Washington 24 February 1821
My Dear George
I yesterday received your Letter dated Quincy and was delighted to find your very formidable journey without accident. I admire very much your kindness in having lengthened your ride, and separated from your Brothers for the purpose of delivering the Letter of your new acquaintance who I think must be exquisitely delighted by this exalted mark of friendship and devotion—
I am sorry you could not find the music. I have two charming girls staying with me who are great proficients in Music and who contrive to teaze Johnson so prettily he talks of removing to Illinois where he intends to practice Law and be returned to the Legislature or sent to Congress as soon as possible. I do not much admire the plan and hope it will not be put in execution—Charles read him well and this is only the beginning of his caprices for I fear he is inclined to be restless which I look upon as one of the most fatal maladies a young man can be siezed with in early life well calculated to blast the hopes of future promise—But it is really astonishing how seldom we meet with what I call character among mankind and how much even the best and firmest are mere creatures of circumstances—A weak even silly woman may be the means of either there success or their misery and the most trifling accident destroy their brightest prospects by producing this fluctuating doubting unsettled state of mind and thus teaching us to view every thing through the medium of our senses instead of being guided by reason and reflection—I trust however I shall Keep him here and that you will at least study part of your time together and excite one another to emulation—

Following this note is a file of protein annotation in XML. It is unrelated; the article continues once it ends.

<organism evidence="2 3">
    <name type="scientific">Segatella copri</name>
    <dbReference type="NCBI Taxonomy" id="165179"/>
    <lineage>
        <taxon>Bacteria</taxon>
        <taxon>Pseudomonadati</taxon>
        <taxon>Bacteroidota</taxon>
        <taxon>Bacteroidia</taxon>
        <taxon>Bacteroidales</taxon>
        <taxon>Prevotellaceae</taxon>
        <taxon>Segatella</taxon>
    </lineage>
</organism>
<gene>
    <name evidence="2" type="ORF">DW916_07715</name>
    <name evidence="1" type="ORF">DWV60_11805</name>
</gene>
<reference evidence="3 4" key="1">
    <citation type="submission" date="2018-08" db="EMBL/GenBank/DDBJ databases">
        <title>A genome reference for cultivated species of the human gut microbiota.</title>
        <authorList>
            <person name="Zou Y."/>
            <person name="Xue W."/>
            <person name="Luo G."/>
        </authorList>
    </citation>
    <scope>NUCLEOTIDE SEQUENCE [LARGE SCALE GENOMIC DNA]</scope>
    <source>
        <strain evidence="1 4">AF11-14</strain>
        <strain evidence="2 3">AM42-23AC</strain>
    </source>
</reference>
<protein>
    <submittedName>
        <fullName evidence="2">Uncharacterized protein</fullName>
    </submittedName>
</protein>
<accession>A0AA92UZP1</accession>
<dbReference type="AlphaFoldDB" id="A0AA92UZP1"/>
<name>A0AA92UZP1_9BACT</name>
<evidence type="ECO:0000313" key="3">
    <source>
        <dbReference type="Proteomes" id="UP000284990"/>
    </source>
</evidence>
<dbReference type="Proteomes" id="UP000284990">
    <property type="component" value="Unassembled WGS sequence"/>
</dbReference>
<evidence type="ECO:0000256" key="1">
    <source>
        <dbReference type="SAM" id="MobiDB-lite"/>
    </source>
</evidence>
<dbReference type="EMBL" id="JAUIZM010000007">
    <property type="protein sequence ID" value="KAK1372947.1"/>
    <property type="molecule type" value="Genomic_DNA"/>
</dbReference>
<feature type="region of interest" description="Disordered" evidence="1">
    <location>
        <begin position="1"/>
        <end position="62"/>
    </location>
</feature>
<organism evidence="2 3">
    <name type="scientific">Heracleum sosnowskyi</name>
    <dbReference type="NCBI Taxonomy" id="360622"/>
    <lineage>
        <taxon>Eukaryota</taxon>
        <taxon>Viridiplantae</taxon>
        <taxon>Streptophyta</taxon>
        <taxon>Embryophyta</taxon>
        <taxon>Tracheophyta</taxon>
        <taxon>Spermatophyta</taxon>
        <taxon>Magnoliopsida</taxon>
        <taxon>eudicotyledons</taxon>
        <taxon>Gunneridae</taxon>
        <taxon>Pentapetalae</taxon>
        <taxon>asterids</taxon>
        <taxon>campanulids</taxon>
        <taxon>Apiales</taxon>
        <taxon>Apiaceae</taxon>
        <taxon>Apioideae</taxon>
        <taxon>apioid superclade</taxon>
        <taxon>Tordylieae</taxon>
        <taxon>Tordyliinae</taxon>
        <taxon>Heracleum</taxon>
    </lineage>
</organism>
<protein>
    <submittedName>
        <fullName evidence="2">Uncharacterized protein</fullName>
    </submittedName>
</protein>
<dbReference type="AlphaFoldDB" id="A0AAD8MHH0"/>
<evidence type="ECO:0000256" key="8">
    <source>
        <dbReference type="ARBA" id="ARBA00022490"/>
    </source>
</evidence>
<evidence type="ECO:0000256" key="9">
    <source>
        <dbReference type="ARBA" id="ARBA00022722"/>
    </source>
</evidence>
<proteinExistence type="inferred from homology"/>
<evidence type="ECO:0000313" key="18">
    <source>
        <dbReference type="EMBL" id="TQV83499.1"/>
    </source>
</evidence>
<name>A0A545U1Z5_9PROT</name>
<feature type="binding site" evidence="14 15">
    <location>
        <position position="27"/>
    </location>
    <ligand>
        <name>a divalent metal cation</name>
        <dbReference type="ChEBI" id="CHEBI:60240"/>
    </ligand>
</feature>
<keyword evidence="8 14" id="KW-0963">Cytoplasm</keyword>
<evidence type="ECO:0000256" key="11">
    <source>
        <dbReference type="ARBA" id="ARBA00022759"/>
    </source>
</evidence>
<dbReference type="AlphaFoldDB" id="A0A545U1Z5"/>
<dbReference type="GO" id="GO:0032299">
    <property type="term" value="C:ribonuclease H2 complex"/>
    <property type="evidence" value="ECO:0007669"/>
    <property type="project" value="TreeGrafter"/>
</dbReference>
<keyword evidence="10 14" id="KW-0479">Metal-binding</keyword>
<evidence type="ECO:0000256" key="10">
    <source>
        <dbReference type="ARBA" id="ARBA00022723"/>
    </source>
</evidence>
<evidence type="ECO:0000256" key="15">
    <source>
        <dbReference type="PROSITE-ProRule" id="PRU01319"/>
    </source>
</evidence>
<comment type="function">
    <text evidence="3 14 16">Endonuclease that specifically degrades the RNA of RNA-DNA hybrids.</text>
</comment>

We are all well and it will give me great pleasure to hear from you frequently either in a sober or chit chat form which will be equally welcome to your Mother
L. C. A.
MHi: Adams Papers.